On July 11, the United States Department of Justice announced that the United Kingdom-based consumer goods company Reckitt Benckiser Group plc (RB Group) had entered into multiple agreements, involving total payments of $1.4 billion, “to resolve its potential criminal and civil liability related to a federal investigation of the marketing of the opioid addiction treatment drug Suboxone.” This resolution – which the Department described as “the largest recovery by the United States in a case concerning an opioid drug” – includes the following components:
- A non-prosecution agreement that requires RB Group (1) to forfeit $647 million of proceeds that it received from its former subsidiary Indivior and not to manufacture, market, or sell Schedule I, II, or III controlled substances in the United States for three years; and (2) to cooperate fully with all investigations and prosecutions by the Justice Department related, in any way, to Suboxone.
- A civil settlement agreement with the Justice Department in which RB Group agreed “to pay a total of $700 million to resolve claims that the marketing of Suboxone caused false claims to be submitted to government health care programs.” That $700 million settlement amount “includes $500 million to the federal government and up to $200 million to states that opt to participate in the agreement. This settlement “resolves the claims against RB Group in six lawsuits pending in federal court in the Western District of Virginia and the District of New Jersey under the qui tam, or whistleblower provisions of the False Claims Act.”
- A separate agreement with the Federal Trade Commission (FTC) in which RB Group “agreed to pay $50 million to resolve claims that it engaged in unfair methods of competition in violation of the Federal Trade Commission Act.” This agreement resolves FTC charges that RB Group illegally maintained a monopoly over Suboxone. As part of this resolution with the FTC, RB Group, though it no longer manufactures or markets drug products, agreed, as part of a consent decree, “that it would notify the FTC if it began marketing drug products in the United States.”
- A provision in the settlement agreement that requires RB Group to pay $3 million to the Program Income Fund of the Virginia Medicaid Fraud Control Unit (“MFCU”), to be paid on or before August 10, 2019, as directed by the MFCU.
Even though RB Group admitted no liability in the civil settlement, the Department stated that the settlement
addresses allegations by the United States that, from 2010 through 2014, RB Group directly or through its subsidiaries knowingly: (a) promoted the sale and use of Suboxone to physicians who were writing prescriptions without any counseling or psychosocial support and for uses that were unsafe, ineffective, and medically unnecessary and that were often diverted for uses that lacked a legitimate medical purpose; (b) promoted the sale or use of Suboxone Film to physicians and state Medicaid agencies using false and misleading claims that Suboxone Film was less susceptible to diversion and abuse than other buprenorphine products and that Suboxone Film was less susceptible to accidental pediatric exposure than tablets; and (c) submitted a petition to the Food and Drug Administration on Sept. 25, 2012, claiming that Suboxone Tablet had been discontinued “due to safety concerns” about the tablet formulation of the drug and took other steps to delay the entry of generic competition for Suboxone in order to improperly control pricing of Suboxone, including pricing to federal healthcare programs.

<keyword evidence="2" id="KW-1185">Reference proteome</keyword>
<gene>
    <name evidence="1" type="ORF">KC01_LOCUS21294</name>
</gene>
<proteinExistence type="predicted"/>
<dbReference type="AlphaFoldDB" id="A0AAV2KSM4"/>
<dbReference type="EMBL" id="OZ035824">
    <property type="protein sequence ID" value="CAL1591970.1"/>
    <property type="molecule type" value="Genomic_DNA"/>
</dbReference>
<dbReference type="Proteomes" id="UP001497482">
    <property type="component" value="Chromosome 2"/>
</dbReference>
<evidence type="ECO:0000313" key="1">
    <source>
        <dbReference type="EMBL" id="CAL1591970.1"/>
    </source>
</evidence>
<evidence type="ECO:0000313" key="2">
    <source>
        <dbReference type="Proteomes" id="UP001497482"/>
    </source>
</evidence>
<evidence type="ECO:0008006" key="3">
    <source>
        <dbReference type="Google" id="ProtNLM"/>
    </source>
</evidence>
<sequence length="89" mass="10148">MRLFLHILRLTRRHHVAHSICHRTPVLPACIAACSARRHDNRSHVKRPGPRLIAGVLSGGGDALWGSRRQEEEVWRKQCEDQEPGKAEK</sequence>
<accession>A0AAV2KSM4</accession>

The Justice Department announcement also extensively summarized the pending indictment against Indivior, which RB Group had spun off in 2014. That indictment charges Indivior with conspiracy to commit wire fraud, mail fraud, and health care fraud, one count of health care fraud, four counts of mail fraud, and 22 counts of wire fraud, based on Indivior’s allegedly engaging in an illicit nationwide scheme to increase prescriptions of Suboxone Film.
Note: This resolution is notable for three reasons: (1) the total amount of forfeiture and payments in a single opioid-related case; (2) the general encouragement that it provides to the state attorneys general and other plaintiffs in their own civil opioid-related litigation against other pharma companies; and (3) the increased pressure that it places on Indivior to enter into a plea agreement with the Department.
The forfeiture allegations in the Indivior indictment already establish an expectation that, if Indivior is convicted on one or more counts, the Department will seek a financial penalty of at least $3 billion, among other assets. Moreover, the Justice Department has now strongly signaled to Indivior that it is prepared to seek financial penalties from Indivior greater than the $1.4 billion resolution with Reckitt. Paragraph 7 of the Settlement Agreement states that nothing in the Agreement “is an admission by the United States that the amounts paid by the Company are the maximum amounts that could be recovered from entities other than the Company,” and that “the United States is not precluded from arguing or presenting evidence that the total amount to be paid by others should be higher.”